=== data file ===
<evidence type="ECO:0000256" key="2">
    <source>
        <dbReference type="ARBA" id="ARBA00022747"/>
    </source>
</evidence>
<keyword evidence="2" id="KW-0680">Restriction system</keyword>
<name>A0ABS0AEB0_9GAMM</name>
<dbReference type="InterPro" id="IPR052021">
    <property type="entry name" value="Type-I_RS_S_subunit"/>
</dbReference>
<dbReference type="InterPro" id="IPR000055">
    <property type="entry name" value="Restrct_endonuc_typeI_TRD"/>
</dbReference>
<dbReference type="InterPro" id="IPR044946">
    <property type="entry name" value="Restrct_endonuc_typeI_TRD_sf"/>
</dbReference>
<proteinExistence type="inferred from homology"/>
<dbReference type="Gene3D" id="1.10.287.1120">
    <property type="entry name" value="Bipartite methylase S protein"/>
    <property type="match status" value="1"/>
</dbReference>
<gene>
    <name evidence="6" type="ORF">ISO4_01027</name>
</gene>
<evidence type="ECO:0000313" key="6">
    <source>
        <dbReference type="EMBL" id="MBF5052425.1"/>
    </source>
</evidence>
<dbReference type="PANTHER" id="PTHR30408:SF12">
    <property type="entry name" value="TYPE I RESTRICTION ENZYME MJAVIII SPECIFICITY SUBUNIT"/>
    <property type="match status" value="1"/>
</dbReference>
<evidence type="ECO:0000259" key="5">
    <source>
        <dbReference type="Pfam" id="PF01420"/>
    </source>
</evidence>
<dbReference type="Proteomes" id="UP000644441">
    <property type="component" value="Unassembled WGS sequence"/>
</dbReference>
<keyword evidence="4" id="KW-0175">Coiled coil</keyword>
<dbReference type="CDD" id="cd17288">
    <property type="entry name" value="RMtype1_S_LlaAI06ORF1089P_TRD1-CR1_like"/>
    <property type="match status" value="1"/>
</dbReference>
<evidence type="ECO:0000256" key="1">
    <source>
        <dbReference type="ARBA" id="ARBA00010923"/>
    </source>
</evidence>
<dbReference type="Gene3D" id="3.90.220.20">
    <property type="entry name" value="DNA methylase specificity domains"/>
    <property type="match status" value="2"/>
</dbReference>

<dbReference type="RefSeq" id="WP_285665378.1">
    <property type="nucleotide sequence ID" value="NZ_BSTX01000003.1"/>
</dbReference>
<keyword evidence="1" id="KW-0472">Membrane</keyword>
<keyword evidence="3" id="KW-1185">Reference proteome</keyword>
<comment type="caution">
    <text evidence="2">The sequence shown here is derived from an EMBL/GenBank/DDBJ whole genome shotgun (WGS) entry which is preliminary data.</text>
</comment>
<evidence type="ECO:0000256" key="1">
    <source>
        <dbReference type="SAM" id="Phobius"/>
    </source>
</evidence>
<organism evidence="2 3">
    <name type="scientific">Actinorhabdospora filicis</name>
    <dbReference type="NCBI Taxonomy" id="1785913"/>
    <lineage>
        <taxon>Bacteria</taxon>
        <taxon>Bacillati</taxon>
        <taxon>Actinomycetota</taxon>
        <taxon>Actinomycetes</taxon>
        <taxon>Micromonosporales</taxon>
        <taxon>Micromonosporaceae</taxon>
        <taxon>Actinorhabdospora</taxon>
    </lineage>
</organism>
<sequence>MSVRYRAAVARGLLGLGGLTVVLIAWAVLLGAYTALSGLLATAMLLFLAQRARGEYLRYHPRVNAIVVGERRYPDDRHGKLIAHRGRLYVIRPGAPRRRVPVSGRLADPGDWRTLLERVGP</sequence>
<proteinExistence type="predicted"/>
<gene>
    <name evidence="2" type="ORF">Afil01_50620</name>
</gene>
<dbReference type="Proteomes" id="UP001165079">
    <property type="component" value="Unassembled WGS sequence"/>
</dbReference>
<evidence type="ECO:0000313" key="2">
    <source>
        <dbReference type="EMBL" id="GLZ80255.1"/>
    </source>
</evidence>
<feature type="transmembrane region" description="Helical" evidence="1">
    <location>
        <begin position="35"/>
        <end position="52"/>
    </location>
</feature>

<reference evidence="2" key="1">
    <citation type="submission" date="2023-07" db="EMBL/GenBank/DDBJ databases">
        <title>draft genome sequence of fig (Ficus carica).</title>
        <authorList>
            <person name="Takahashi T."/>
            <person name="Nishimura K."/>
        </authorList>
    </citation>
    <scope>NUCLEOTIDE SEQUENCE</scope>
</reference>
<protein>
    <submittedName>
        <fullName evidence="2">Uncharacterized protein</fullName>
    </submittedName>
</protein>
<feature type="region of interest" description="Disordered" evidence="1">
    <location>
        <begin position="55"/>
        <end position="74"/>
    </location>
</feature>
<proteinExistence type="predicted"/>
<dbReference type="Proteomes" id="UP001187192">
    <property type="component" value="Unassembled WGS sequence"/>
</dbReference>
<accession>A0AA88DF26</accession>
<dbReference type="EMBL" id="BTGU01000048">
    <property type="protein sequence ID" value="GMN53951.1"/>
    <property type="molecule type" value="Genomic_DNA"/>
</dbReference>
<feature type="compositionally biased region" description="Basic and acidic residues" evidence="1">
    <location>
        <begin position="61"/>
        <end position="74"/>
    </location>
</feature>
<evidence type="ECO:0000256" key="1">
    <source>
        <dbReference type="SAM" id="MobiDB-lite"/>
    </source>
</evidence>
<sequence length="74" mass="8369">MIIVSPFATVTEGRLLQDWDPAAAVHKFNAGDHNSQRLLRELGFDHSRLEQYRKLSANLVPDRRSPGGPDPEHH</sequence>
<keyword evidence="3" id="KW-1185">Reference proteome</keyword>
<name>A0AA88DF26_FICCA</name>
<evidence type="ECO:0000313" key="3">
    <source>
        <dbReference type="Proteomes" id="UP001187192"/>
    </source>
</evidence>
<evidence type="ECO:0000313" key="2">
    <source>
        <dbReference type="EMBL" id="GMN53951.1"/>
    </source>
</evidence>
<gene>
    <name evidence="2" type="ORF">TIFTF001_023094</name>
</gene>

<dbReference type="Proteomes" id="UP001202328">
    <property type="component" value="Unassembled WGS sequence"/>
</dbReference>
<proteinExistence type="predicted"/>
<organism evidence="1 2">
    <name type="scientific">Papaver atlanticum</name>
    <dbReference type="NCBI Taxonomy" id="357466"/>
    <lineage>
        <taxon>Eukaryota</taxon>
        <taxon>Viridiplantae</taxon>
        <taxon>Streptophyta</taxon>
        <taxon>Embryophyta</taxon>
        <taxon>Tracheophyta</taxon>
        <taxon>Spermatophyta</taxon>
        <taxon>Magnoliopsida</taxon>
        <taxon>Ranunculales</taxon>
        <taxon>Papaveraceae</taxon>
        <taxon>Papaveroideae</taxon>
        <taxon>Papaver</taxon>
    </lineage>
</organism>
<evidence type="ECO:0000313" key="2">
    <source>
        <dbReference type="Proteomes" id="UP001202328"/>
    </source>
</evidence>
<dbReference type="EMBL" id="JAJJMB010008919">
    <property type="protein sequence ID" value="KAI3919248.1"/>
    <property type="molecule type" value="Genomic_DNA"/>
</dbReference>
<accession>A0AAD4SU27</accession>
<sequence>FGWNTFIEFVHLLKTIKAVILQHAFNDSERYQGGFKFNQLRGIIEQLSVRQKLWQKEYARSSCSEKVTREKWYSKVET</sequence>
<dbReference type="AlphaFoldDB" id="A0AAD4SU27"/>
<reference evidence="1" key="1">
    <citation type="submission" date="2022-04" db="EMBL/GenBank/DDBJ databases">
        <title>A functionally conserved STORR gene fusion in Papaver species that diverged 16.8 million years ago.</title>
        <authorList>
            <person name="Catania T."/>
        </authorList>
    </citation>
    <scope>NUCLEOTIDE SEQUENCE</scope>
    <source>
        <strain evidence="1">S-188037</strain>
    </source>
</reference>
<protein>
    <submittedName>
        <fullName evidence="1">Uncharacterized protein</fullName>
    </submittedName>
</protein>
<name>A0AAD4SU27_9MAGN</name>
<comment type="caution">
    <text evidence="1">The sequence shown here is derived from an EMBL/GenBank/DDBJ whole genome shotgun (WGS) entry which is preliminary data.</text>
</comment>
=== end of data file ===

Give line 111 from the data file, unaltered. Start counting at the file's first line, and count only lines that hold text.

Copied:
<protein>